(b) The Warbergs also argue that the Bread Company did not employ reasonable inspection procedures on December 5, 1998.   Yet, the record shows-and the Warbergs concede-that Thomas inspected the area where Mrs. Warberg fell just a few minutes before she slipped.   During that inspection, he did not see a collapsed “wet floor” sign on the floor;  he saw only an upright sign.   Thus, the Bread Company offered evidence that the hazardous condition was not present shortly before Mrs. Warberg's fall.

 “In cases where a proprietor has shown that an inspection occurred within a brief period prior to an invitee's fall, we have held that the inspection procedure was adequate as a matter of law.” 10  Accordingly, the Warbergs have not raised a question of fact regarding the reasonableness of the Bread Company's inspection procedures.11

Judgment affirmed.

FOOTNOTES

1.   See Matthews v. The Varsity, 248 Ga.App. 512, 546 S.E.2d 878 (2001).

2.   Id.

3.   Robinson v. Kroger Co., 268 Ga. 735, 748-749(2)(b), 493 S.E.2d 403 (1997).

4.   The parties apparently agree that Mrs. Warberg slipped on the same sign that Thomas saw during his inspection.

5.   See id. (plaintiff must show that defendant had knowledge of the hazard ).

6.   See, e.g., Kmart Corp. v. Morris, 251 Ga.App. 753, 757(2), 555 S.E.2d 106 (2001) (“[U]nder Georgia law, a proprietor is presumed to have knowledge of a condition it authorizes, such as an automatic door.”).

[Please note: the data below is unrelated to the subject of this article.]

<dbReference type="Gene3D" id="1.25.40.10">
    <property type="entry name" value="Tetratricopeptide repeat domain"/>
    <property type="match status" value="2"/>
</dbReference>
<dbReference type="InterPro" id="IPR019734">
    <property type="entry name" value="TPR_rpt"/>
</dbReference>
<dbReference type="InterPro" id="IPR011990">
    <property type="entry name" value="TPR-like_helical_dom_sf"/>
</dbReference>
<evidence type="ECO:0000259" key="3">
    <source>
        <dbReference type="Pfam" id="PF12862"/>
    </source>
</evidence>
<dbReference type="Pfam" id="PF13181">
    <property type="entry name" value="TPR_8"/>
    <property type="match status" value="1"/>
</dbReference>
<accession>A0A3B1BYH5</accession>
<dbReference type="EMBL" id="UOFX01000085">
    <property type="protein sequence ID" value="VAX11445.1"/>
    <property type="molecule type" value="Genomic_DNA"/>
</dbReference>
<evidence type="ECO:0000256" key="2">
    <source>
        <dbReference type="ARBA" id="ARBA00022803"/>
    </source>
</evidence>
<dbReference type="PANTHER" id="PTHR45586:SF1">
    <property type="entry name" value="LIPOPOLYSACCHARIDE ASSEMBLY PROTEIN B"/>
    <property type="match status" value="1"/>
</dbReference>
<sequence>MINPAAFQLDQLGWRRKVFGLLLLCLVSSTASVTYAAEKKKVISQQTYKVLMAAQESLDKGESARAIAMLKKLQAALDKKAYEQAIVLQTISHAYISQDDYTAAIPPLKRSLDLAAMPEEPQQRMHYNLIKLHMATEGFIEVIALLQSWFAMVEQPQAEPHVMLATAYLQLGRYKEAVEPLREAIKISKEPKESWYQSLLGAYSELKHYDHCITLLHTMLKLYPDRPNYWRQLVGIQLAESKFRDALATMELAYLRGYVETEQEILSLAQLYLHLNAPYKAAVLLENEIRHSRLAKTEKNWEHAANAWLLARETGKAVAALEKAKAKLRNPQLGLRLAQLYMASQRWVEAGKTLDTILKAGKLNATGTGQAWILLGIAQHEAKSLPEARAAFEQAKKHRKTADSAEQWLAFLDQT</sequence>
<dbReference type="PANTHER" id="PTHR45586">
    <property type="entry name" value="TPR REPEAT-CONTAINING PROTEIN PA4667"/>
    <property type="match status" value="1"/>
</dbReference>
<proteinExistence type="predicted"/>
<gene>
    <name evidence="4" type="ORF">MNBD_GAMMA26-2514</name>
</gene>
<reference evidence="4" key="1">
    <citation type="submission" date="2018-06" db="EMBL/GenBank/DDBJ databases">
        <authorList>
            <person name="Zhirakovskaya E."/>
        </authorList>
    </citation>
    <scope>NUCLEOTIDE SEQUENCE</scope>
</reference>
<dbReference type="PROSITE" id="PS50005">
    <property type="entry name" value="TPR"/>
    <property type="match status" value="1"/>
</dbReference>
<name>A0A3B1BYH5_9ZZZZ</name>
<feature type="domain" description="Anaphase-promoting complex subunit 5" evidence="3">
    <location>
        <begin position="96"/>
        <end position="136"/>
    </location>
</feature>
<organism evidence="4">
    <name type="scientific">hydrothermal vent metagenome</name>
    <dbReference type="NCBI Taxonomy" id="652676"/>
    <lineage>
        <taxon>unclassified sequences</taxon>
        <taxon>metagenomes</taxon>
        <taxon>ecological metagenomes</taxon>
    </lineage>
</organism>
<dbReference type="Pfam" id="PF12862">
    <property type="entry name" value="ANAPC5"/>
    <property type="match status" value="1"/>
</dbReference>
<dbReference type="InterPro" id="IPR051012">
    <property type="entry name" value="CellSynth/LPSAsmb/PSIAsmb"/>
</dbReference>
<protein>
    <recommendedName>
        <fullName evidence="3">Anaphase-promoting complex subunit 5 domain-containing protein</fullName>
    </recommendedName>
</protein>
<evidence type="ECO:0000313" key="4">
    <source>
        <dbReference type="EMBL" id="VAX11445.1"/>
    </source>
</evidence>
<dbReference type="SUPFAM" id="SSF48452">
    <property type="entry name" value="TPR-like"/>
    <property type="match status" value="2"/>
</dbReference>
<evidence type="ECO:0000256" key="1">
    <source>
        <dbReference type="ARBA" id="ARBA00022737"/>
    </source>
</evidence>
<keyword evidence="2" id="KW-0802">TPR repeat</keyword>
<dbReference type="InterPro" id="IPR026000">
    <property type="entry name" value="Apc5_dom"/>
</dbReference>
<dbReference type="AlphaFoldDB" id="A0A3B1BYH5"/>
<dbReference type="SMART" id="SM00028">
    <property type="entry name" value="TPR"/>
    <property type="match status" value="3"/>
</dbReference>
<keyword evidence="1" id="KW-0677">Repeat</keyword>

7.   Matthews, supra at 513, 546 S.E.2d 878.

8.   (Punctuation omitted.)  Deloach v. Food Lion, 228 Ga.App. 393, 395, 491 S.E.2d 845 (1997).

9.   See id.;  Drake v. Kroger Co., 213 Ga.App. 72, 74(1), 443 S.E.2d 698 (1994);  see also Lovins v. Kroger Co., 236 Ga.App. 585, 586(1)(b)(i), 512 S.E.2d 2 (1999) (constructive knowledge not imputed where employees not in a position to see the hazard).

10.   Matthews, supra at 514(2), 546 S.E.2d 878.

11.   See id.   We again reject the Warbergs' suggestion that the upright “wet floor” sign was the hazard in this case.   Thomas' failure to remove the erect sign from the dry floor did not give the Bread Company constructive knowledge of the flattened sign or raise a factual question as to the reasonableness of his inspection.

RUFFIN, Judge.

POPE, P.J., and BARNES, J., concur.